Study finds link between poor diet in young children and tooth decay

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Young children of parents who cannot afford to put healthy food on the table are significantly more likely to suffer from tooth decay, according to the findings of a new study.


The article published in the Journal of Public Health Dentistry, found that pre-school children with poor access to fruit, vegetables, fish and other healthy foods were up to three times more likely to have tooth decay by the age of six.

More than a third (35 per cent) of families admitted they had struggled to provide balanced meals for their children over the last year.

In total, the US-based study found that over half (56 per cent) of all families had cases of untreated tooth decay.

The study also found that families with lower incomes were more likely to purchase foods with added sugars, including sweets, biscuits and soft drinks. These children also consumed more bread and breakfast cereals.

Children brought up in younger-parent families or those with lower incomes had less well-balanced diets, according to the article.

Eighty‐two children, aged 12‐71 months old, from the Marquette University School of Dentistry Community South Clinic in Wisconsin and their caregivers participated in the study.

The Oral Health Foundation, a charity working to reduce inequalities in oral health, has called for greater recognition of the threat that food insecurities can cause.

dr-nigel-carterChief executive Dr Nigel Carter, said, ‘These findings confirm suspicions we have long held. Generally, through no fault of their own, too many parents are struggling to provide consistent levels of healthy, nutritious food for their children. Subsequently, this is having a profound effect upon the health of their teeth.

‘This study is also representative of a larger picture of poverty around the country. Throughout the UK, there are pockets of poverty where health and oral health are much poorer than neighbouring, more affluent areas. This is simply unacceptable.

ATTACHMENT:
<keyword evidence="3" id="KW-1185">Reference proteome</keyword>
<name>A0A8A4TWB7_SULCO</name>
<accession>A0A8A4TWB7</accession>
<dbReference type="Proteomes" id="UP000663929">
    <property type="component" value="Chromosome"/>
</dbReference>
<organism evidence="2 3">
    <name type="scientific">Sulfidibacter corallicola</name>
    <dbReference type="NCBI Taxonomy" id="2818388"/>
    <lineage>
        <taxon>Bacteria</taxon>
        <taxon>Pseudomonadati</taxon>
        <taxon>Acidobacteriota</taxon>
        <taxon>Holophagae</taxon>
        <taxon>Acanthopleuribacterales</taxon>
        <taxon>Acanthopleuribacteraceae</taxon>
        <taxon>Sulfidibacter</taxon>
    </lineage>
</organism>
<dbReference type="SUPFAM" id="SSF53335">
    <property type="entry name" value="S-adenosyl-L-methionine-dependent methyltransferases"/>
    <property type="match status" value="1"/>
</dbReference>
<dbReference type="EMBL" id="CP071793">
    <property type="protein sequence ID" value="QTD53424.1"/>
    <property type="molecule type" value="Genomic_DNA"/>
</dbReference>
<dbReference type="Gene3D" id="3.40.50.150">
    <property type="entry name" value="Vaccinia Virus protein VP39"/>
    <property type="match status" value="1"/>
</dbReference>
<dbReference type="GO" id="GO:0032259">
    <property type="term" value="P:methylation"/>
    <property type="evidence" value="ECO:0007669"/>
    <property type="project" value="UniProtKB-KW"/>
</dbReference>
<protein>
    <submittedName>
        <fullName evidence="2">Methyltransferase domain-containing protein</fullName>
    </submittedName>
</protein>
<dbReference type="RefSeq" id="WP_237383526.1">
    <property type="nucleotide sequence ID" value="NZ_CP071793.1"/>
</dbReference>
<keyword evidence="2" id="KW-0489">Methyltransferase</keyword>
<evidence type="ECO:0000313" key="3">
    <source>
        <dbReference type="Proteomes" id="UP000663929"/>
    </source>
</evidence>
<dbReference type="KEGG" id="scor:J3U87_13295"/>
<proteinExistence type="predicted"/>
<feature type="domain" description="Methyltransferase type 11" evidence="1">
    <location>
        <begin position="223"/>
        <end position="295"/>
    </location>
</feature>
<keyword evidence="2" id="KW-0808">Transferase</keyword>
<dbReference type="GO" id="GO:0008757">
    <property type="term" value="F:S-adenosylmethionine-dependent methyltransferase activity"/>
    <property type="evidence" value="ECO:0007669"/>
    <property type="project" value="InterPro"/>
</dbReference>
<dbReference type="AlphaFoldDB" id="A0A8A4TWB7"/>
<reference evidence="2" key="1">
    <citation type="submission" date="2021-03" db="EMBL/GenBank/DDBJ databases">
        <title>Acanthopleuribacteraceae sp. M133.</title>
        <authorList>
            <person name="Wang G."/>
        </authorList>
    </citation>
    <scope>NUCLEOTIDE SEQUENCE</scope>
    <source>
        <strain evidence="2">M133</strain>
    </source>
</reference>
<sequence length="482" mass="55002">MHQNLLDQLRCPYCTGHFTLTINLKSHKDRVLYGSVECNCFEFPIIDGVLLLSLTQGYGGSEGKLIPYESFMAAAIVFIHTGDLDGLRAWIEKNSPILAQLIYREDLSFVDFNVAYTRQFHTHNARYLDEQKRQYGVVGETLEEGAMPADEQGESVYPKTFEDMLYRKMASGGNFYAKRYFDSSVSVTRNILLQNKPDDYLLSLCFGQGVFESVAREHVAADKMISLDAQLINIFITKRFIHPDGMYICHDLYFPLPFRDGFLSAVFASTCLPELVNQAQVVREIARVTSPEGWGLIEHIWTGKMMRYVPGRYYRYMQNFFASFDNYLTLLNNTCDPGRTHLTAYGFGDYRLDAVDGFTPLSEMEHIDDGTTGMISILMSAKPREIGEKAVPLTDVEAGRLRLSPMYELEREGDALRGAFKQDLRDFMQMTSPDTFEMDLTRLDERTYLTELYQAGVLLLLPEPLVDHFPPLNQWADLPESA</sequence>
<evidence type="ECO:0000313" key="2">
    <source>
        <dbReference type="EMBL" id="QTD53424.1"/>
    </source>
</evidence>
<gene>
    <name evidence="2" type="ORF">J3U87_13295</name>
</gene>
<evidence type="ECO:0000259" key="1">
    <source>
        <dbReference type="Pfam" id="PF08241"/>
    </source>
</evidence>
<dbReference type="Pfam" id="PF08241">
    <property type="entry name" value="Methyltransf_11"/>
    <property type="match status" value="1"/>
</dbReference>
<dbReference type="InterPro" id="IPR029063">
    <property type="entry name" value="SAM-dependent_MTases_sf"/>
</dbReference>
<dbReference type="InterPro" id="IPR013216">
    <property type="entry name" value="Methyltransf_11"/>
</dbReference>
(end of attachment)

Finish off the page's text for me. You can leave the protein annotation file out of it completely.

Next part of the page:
‘The number of children having five or more portions of fruit and vegetable a day is staggeringly low. The time has come for Government to step up and accept that the rising cost of healthy food is having a disastrous impact on our youngest people.’

According to Government health statistics, one in four children in England have tooth decay by the time they start school, while five-year-olds with tooth decay will have between three and four teeth affected.

Earlier this year, dentists accused the Government of having a ‘short-sighted’ approach to tooth decay after hospital operations to remove children's teeth increased to nearly 43,000, according to NHS figures.

Dr Carter added, ‘Income restricts a family’s ability to choose healthier alternatives.

‘Government and other public health bodies must unite in searching for effective policies to eliminate the link between income and poor nutrition. It is not enough to tax foods and drinks high in sugar. Healthy foods must also be accessible and affordable for everybody. 

‘It is also important that all families have the most basic provisions like toothbrushes and toothpaste, as well as improved access to NHS dental care.’

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